Whitefield and Edwards are two worthy preachers in the history of the preach. Oh that the Lord would raise up such preachers again. Men with rock solid doctrine and rock solid theology, but with hearts aflame for Christ. we need preachers with emotion and passion in the pulpit. Whitefield would speak of the church's need for a "felt Christ". Martyn Lloyd-Jones would write of preaching being "logic on fire" or "theology on fire". We need it in our day; pulpits aflame with the tender love of Christ and warm emotion being poured out on the substance of Bible exposition! Amen.

Monday 15 April 2019

"Preaching and Preachers" by D. Martyn Lloyd-Jones

1 Thessalonians 1:4-5 "For we know, brothers loved by God, that he has chosen you, because our gospel came to you not only in word, but also in power and in the Holy Spirit and with full conviction. You know what kind of men we proved to be among you for your sake".

The subject of preaching is as vital for the church, as it is interesting. I would love these blog posts to cause a lively interest in the matter of preaching. There is a lack of true preaching and worse still there is a lack of desire for hearing true preaching. Preaching is the means by which the Lord has always primarily used to advance the church. Therefore the more we understand about it the better.

I myself am a preacher and I feel I have so much to learn. Want to be a better preacher and I lament the poverty of my own preaching currently and I would love to know something of the anointing of God in a fuller way when preaching. Paul reminds the Thessalonians of five marks of the preaching they heard at the first:

1. Our Gospel
2. Came not only in word
3. But in power.
4. And in the Holy Spirit
5. With full conviction (with fulness)

One of the classic books on preaching in print today, by a preaching maestro is "Preaching and Preachers". May I exhort all preachers to read this book or to read it again if you did so years ago. I am currently going through it again.

Chapter 6 is a "must-read" for those who are considering the ministry. Lloyd-Jones (MLJ) clearly does not believe in lay-preachers because the task is too important, I agree. MLJ explains in the first few chapters not only about the primacy of preaching but that there are two aspects to preaching: The preparation of the sermon and the delivery of the sermon. The two are distinct but obviously related.

Above all else, may we pray for Holy Spirit empowered preaching, a recovery of the sermon and the centrality of the pulpit in the church and full churches that honour the preaching of the Word of God. Let us also pray for the next generation of preachers in line with command of Jesus. Matthew 9:37-38 'Then he said to his disciples, “The harvest is plentiful, but the labourers are few; therefore pray earnestly to the Lord of the harvest to send out laborers into his harvest" '.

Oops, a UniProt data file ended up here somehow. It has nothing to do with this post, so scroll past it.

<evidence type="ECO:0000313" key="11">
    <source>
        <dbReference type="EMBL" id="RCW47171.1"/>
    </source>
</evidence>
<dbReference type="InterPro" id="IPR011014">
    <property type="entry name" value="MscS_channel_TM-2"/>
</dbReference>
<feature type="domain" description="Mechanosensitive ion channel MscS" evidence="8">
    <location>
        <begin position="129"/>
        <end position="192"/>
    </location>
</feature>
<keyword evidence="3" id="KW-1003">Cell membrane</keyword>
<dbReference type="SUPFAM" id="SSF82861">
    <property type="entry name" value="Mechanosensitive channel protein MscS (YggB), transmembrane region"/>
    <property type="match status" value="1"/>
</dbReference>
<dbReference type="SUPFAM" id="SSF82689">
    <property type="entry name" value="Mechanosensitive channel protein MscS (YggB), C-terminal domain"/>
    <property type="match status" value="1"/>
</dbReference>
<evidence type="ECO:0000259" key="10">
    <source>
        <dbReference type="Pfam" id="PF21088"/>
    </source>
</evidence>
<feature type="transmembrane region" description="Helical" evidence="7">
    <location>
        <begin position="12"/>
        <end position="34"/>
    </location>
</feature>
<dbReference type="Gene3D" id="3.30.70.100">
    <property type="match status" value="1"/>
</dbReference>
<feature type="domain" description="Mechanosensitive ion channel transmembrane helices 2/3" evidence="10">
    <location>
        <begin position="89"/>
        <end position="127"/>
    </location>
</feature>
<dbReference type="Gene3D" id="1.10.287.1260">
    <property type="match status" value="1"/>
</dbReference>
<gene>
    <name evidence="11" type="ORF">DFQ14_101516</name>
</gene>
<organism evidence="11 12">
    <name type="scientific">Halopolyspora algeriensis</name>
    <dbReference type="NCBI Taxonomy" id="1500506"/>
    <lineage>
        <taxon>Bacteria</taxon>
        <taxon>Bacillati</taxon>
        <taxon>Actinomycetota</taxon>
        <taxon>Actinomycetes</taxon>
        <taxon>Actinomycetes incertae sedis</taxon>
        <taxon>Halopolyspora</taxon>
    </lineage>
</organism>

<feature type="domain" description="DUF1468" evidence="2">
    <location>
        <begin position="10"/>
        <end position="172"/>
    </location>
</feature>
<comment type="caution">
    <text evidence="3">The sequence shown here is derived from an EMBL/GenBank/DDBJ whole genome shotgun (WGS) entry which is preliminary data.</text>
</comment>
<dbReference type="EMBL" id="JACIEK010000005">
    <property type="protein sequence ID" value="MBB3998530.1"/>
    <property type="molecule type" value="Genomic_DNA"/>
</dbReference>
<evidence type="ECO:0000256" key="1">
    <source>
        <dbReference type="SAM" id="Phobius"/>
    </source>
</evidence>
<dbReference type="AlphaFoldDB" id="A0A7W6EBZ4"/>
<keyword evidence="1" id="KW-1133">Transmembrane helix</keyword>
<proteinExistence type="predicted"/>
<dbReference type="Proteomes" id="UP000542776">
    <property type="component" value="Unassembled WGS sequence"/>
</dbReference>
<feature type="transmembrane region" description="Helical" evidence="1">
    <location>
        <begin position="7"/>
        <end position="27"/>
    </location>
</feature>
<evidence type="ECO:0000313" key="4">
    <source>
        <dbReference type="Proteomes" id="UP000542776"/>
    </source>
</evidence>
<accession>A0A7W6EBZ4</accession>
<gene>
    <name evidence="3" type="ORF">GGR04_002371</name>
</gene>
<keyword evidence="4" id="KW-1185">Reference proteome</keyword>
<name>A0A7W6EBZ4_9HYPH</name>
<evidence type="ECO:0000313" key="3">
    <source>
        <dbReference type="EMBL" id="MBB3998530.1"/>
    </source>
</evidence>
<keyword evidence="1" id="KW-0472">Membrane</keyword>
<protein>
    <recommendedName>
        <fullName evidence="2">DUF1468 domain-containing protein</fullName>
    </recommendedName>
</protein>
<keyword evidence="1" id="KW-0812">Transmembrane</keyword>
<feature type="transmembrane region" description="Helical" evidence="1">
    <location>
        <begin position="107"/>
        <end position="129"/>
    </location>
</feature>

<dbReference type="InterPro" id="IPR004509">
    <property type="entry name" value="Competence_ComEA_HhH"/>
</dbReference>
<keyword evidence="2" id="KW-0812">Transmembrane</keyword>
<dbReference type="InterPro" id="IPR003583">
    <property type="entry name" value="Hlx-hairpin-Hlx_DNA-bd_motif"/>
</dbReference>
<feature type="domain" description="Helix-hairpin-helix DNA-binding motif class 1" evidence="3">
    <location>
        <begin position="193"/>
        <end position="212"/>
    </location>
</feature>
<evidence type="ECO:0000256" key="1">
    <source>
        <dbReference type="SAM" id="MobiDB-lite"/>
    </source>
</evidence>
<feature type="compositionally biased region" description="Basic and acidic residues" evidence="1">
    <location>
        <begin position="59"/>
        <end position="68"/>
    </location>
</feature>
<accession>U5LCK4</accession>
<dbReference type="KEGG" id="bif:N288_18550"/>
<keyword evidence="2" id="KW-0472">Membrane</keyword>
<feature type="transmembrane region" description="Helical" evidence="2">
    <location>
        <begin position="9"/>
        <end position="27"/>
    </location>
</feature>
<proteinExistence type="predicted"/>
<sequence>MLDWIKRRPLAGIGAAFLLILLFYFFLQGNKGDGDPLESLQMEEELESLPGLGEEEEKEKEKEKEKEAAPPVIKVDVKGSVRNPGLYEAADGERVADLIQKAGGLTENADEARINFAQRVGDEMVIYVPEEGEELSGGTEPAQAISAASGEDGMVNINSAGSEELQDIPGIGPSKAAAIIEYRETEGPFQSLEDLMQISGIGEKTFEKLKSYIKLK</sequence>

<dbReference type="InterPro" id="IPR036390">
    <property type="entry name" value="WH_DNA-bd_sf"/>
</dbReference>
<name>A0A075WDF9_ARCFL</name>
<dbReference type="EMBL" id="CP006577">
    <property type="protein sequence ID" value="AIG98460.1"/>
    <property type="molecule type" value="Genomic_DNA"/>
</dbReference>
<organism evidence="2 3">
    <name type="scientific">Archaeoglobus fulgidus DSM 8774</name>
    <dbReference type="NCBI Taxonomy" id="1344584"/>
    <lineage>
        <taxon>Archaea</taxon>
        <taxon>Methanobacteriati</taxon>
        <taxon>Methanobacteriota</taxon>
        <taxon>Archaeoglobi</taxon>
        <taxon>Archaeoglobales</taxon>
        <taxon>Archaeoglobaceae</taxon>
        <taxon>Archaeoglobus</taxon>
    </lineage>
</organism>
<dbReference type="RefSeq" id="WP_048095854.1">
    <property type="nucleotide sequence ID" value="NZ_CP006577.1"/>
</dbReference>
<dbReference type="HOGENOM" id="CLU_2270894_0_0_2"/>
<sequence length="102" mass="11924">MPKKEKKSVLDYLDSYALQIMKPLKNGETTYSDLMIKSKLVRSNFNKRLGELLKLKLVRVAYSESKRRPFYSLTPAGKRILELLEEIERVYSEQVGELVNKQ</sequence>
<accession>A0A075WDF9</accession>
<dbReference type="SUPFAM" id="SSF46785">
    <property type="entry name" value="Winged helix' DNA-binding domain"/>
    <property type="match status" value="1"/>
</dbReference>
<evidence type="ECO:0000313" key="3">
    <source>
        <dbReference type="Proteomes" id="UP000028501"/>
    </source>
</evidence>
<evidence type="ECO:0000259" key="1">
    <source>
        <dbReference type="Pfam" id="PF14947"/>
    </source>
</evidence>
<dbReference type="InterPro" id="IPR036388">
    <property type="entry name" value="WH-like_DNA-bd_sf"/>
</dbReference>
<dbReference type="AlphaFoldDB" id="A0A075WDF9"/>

Wednesday 10 April 2019

Preaching that gets through!

Preaching that gets through is a vital subject to consider. We need orthodox preaching that is filled with sound doctrine, but it needs to get through to the hearers. The church is not simply about the process of, as it were simply communicating the truth, but in communicating the truth in a way that the truth gets through to the hearers. There are several points that are necessary for this to happen. I am a preacher and I am aware that I need to constantly work at my preaching, its delivery and its preparation as well.

However, a key question I need to ask myself after preaching is: Did the message get through to the hearers? They should not be bored during the delivery or distracted by unnecessary comments or be side-tracked by irrelevancies made by me during the delivery. Of course we need the assistance and help of the Holy Spirit.

And I, when I came to you, brothers, did not come proclaiming to you the testimony of God with lofty speech or wisdom. For I decided to know nothing among you except Jesus Christ and him crucified. And I was with you in weakness and in fear and much trembling, and my speech and my message were not in plausible words of wisdom, but in demonstration of the Spirit and of power, so that your faith might not rest in the wisdom of men but in the power of God.

Preaching is more than a human task and listening also requires diligence as well. From the preachers part we need to constantly evaluate if our preaching is getting through and if not, to ask the honest question: why not? Am I as a preacher needing to adapt my style, to pray more earnestly for the preaching or to make wholesale changes? The last thing we want is to bore people in the act of preaching?

I find this topic a searching one. A key question for me is: why does some preaching get through to people and some does not? I am willing to learn, so If you have comments on this matter, please make a comment on this blog to help me to improve by God's grace as a preacher.

Monday 4 March 2019

Rediscovering Catechising

I began this blog to "sow seeds", in order to help people to move towards a clearer biblical and a Reformed approach to the Bible. It is amazing that today, we have two forms of Christianity at work within evangelicalism. One that takes the Scriptures (the 66 books of the Bible) as the final source of authority for doctrine and life; the other which adds many things to the Bible as a source of revelation.